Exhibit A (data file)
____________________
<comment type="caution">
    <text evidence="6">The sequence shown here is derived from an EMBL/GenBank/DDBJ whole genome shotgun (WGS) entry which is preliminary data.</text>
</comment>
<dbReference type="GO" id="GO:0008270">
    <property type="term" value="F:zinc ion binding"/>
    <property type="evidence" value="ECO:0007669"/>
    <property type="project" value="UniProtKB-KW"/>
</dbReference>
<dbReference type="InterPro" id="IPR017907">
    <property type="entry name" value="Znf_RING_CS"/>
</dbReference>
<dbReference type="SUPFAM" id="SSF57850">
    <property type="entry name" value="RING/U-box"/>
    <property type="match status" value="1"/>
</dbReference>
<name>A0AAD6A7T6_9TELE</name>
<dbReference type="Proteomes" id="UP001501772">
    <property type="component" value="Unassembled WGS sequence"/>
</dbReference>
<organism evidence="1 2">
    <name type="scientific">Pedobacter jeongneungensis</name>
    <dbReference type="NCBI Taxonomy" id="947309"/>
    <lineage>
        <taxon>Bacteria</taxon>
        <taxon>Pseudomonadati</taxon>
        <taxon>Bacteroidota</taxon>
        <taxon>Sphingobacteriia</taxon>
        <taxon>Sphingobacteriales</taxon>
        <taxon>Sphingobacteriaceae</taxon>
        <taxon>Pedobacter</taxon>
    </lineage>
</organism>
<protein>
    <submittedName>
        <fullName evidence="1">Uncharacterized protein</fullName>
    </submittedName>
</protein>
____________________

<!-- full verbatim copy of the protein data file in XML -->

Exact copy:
<comment type="caution">
    <text evidence="6">The sequence shown here is derived from an EMBL/GenBank/DDBJ whole genome shotgun (WGS) entry which is preliminary data.</text>
</comment>
<dbReference type="GO" id="GO:0008270">
    <property type="term" value="F:zinc ion binding"/>
    <property type="evidence" value="ECO:0007669"/>
    <property type="project" value="UniProtKB-KW"/>
</dbReference>
<dbReference type="InterPro" id="IPR017907">
    <property type="entry name" value="Znf_RING_CS"/>
</dbReference>
<dbReference type="SUPFAM" id="SSF57850">
    <property type="entry name" value="RING/U-box"/>
    <property type="match status" value="1"/>
</dbReference>
<name>A0AAD6A7T6_9TELE</name>
<dbReference type="Proteomes" id="UP001501772">
    <property type="component" value="Unassembled WGS sequence"/>
</dbReference>
<organism evidence="1 2">
    <name type="scientific">Pedobacter jeongneungensis</name>
    <dbReference type="NCBI Taxonomy" id="947309"/>
    <lineage>
        <taxon>Bacteria</taxon>
        <taxon>Pseudomonadati</taxon>
        <taxon>Bacteroidota</taxon>
        <taxon>Sphingobacteriia</taxon>
        <taxon>Sphingobacteriales</taxon>
        <taxon>Sphingobacteriaceae</taxon>
        <taxon>Pedobacter</taxon>
    </lineage>
</organism>
<protein>
    <submittedName>
        <fullName evidence="1">Uncharacterized protein</fullName>
    </submittedName>
</protein>